(Author Brief Bio: Dr Swadesh Singh teaches Political Science in Satyawati College of Delhi University)
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Covid-19 vaccination: How is India’s inoculation drive going https://www.bbc.com/news/world-asia-india-56345591 (Accessed on 20 April, 2021)
Ghidiyal, Subodh, Centre plans 1,000 Dalit startups over 3 years https://timesofindia.indiatimes.com/business/india-business/centre-plans-1000-dalit-startups-over-3-years/articleshow/78341975.cms (Accessed on 10 April, 2021)
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[i]Shekhar Gupta, ‘How India Voted: Making Sense of the 2019 General Election’ https://www.youtube.com/watch?v=hwnnn1M-T5U (Accessed on 1 April, 2021)
[ii]Devesh Pandey, ’50% vote share for BJP in 200 seats’ https://www.thehindu.com/elections/lok-sabha-2019/50-vote-share-for-bjp-in-200-seats/article27226514.ece (Accessed on 1 April, 2021)
[iii]India Today Mood of the Nation Survey January 2021 https://www.indiatoday.in/mood-of-the-nation-survey-2021 (Accessed on 2 April, 2021)
[iv]Prime Minister Narendra Modi’s letter to the people of India: A year after the start of his second term in office https://economictimes.indiatimes.com/news/politics-and-nation/pm-modis-letter-to-the-people-of-india-a-year-after-the-start-of-his-second-term-in-office/articleshow/76098495.cms?from=mdr (Accessed on 2 April, 2021)
[v]Internet is the Game-changer in Today’s World: Modi at Google Conference https://www.firstpost.com/tech/news-analysis/internet-is-the-game-changer-in-todays-world-modi-at-google-conference-2-3622227.html (Accessed on 2 April, 2021)
[vi]Amit Sharma, Digital India: Making Village ‘Smart’ https://telecom.economictimes.indiatimes.com/tele-talk/digital-india-making-villages-smart/719 (Accessed on 2 April, 2021)
[vii]How 351 Modi Government Schemes Saved 1.70 Lakh Crore https://economictimes.indiatimes.com/news/economy/policy/how-351-modi-government-schemes-saved-rs-1-70-lakh-crore/articleshow/78954779.cms?from=mdr (Accessed on 3 April, 2021)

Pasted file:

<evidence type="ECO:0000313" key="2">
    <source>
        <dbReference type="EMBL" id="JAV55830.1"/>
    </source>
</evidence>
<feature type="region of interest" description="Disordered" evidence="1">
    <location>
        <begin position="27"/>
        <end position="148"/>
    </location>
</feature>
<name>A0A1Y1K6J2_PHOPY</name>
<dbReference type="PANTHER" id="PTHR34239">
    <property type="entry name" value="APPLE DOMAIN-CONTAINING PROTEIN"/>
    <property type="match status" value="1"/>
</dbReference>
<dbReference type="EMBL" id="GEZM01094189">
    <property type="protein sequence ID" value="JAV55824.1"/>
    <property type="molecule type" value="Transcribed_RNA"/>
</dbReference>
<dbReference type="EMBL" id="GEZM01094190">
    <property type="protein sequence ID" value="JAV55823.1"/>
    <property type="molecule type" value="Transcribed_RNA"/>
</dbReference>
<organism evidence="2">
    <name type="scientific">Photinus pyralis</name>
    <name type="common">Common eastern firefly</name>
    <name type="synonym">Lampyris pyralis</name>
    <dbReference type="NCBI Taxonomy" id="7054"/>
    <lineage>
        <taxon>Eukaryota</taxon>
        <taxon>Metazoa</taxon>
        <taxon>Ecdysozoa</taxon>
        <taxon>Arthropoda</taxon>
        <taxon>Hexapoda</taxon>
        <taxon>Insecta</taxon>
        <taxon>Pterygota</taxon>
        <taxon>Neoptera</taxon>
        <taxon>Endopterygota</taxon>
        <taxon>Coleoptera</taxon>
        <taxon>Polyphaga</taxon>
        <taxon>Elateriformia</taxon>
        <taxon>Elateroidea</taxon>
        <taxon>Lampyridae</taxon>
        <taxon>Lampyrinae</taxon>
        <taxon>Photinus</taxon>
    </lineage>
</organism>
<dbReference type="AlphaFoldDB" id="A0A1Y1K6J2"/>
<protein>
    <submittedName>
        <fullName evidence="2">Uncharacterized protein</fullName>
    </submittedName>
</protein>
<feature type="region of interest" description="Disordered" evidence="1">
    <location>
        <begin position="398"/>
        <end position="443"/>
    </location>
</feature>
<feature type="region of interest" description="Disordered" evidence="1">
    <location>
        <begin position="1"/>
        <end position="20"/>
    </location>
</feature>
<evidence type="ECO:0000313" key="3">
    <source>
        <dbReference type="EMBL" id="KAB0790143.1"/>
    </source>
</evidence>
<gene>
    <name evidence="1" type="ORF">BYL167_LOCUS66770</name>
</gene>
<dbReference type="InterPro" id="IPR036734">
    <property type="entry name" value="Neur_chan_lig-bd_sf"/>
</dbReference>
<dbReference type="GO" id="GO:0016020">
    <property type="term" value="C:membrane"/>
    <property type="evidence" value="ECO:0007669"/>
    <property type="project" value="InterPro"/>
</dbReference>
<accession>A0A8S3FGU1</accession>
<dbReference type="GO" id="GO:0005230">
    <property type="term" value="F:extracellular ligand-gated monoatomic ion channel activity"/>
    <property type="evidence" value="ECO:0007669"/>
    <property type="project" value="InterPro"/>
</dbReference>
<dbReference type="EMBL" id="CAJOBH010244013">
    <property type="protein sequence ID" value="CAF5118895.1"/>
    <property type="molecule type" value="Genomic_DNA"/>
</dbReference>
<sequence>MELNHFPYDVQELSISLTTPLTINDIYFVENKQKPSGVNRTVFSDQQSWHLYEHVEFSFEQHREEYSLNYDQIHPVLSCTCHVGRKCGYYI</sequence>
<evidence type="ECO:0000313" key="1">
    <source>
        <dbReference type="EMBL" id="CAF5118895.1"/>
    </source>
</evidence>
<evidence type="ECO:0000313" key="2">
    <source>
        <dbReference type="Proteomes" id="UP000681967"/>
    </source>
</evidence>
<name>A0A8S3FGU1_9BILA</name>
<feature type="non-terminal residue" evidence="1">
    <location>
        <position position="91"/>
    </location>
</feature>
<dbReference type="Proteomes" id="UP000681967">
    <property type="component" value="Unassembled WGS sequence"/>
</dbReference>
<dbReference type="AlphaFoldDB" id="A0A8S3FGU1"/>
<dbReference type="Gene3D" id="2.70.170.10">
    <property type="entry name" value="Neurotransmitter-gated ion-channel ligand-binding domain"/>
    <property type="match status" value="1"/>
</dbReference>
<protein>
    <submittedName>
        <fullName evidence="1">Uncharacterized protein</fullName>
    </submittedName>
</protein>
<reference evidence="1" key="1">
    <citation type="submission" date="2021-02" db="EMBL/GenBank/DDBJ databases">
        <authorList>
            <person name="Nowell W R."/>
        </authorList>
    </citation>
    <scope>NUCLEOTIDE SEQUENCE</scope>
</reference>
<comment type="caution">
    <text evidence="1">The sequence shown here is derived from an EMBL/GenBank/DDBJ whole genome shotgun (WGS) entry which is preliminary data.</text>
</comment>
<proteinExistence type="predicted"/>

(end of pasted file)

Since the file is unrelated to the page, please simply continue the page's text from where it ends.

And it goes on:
[viii]Pradhan Mantri Jan Dhan Yojana https://pmjdy.gov.in/ (Accesses on 18 April, 2021)
[ix]Public procurement from GeM portal crosses Rs 1 lakh cr: CEO Talleen Kumar https://economictimes.indiatimes.com/news/economy/finance/public-procurement-from-gem-portal-crosses-rs-1-lakh-cr-ceo-talleen-kumar/articleshow/81733835.cms?utm_source=contentofinterest&utm_medium=text&utm_campaign=cppst (Accessed on 5 April, 2021)
[x] Uday Mahurkar, ‘Drones, geo-tagging, big data: Narendra Modi’s governance is tech-friendly’ https://www.indiatoday.in/magazine/from-india-today-magazine/story/20170814-narendra-modi-technology-government-monitor-rural-development-1027731-2017-08-04 (Accessed on 5 April. 2021)
[xi]About The Aspirational Districts Programme http://niti.gov.in/about-aspirational-districts-programme (Accessed on 6 April, 2021)
[xii]Subodh Ghidiyal, Centre plans 1,000 Dalit startups over 3 years https://timesofindia.indiatimes.com/business/india-business/centre-plans-1000-dalit-startups-over-3-years/articleshow/78341975.cms (Accessed on 10 April, 2021)
[xiii]Prime Minister Jan Arogya Yojana https://pmjay.gov.in/ (Accessed on 20 April, 2021)
[xiv]Covid-19 vaccination: How is India’s inoculation drive going https://www.bbc.com/news/world-asia-india-56345591 (Accessed on 20 April, 2021)